The beauty in this short work lies in Virginia's writing. It is pretty much grand as in almost all the books I have read of her so far. But I felt that her writing is even grander in this short work. I'm certain it is much due to the setting being the beautiful Botanical Gardens of Kew which gave her ample material to weave her imaginary brush with many beautiful and colorful paintings.

Virginia Woolf always leave me in awe after reading her, and I experienced that same wonder after reading Kew Gardens. With every read of hers, she grows more in my esteem.

View all 9 comments. Mar 26, Chavelli Sulikowska rated it it was amazing. Perhaps this is why it is more delicately rendered and uplifting than her later novels, many of which tend to express a more realist and abrupt style.

Kew Gardens is a delight to read, almost whimsical. There is a real softness, dare I say femininity to this story. But it is in works such as Kew Gardens we can appreciate her growth as a writer and the diversity of the pen. View all 3 comments. Nov 06, Mohsin Maqbool rated it really liked it. Similarly, Virginia Woolf too loved Nature and proved her love with alluring descriptive passages in her prose. And mind you, few writers can write the way she does. Yes, it is that beautiful.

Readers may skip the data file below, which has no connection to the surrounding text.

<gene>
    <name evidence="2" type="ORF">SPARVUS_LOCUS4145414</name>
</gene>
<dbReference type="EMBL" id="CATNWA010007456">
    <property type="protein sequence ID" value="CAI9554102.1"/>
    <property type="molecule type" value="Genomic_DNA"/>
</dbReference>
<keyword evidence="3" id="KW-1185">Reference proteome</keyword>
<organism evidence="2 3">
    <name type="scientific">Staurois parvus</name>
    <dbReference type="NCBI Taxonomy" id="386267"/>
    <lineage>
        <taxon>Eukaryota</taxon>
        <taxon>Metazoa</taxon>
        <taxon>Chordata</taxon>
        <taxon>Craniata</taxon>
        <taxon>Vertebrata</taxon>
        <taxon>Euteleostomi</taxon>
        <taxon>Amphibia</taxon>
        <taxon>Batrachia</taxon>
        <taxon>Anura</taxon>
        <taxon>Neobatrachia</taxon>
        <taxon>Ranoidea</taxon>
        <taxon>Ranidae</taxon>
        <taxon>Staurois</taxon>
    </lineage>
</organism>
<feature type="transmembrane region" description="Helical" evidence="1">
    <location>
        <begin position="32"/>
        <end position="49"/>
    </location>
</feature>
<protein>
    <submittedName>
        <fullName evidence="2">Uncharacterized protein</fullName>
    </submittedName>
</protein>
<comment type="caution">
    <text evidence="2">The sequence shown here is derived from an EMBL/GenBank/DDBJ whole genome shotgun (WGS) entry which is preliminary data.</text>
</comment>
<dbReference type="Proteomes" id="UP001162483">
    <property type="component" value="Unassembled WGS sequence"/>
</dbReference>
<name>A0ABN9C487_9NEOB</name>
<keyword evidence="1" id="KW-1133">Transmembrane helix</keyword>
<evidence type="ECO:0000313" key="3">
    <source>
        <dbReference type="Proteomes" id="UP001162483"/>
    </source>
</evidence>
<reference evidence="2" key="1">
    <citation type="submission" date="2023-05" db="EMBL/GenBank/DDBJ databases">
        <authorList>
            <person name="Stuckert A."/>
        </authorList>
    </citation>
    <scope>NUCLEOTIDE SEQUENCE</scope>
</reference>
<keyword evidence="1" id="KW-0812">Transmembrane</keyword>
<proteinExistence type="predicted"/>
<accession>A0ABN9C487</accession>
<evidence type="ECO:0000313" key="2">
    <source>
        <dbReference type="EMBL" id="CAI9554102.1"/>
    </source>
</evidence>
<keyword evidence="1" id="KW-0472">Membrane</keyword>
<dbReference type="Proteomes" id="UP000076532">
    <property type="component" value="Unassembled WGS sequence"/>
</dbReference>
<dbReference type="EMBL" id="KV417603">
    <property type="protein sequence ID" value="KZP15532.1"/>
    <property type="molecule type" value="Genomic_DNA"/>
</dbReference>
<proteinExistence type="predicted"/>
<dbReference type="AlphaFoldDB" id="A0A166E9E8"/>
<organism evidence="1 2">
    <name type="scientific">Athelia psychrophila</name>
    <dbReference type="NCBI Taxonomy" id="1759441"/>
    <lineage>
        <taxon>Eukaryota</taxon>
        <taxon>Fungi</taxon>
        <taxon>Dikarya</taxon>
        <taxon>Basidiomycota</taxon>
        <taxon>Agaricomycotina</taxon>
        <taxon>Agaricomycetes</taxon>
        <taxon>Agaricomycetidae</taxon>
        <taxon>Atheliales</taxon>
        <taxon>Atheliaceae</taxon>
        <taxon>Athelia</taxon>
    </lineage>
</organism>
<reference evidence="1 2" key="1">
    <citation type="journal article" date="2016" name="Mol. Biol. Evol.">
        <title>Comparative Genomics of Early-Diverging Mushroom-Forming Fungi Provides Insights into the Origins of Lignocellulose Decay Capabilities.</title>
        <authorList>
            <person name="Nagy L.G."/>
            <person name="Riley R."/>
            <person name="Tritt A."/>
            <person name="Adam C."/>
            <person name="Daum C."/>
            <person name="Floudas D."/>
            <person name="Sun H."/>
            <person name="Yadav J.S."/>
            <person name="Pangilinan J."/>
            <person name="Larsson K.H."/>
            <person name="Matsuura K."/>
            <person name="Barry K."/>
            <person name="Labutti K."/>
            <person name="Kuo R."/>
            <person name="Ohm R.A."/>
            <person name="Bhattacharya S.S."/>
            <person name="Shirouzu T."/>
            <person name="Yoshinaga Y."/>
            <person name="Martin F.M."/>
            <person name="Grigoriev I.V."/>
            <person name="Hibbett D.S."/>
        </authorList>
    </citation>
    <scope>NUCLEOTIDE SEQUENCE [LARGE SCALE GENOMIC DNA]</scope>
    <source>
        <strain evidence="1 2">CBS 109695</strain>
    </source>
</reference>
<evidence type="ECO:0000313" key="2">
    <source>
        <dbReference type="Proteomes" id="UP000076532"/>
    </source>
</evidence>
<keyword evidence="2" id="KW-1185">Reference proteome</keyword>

And I am not exaggerating. Here is living proof of that. The petals were voluminous enough to be stirred by the summer breeze, and when they moved, the red, blue and yellow lights passed one over the other, staining an inch of the brown earth beneath with a spot of the most intricate colour. The light fell either upon the smooth, grey back of a pebble, or, the shell of a snail with its brown, circular veins, or falling into a raindrop, it expanded with such intensity of red, blue and yellow the thin walls of water that one expected them to burst and disappear.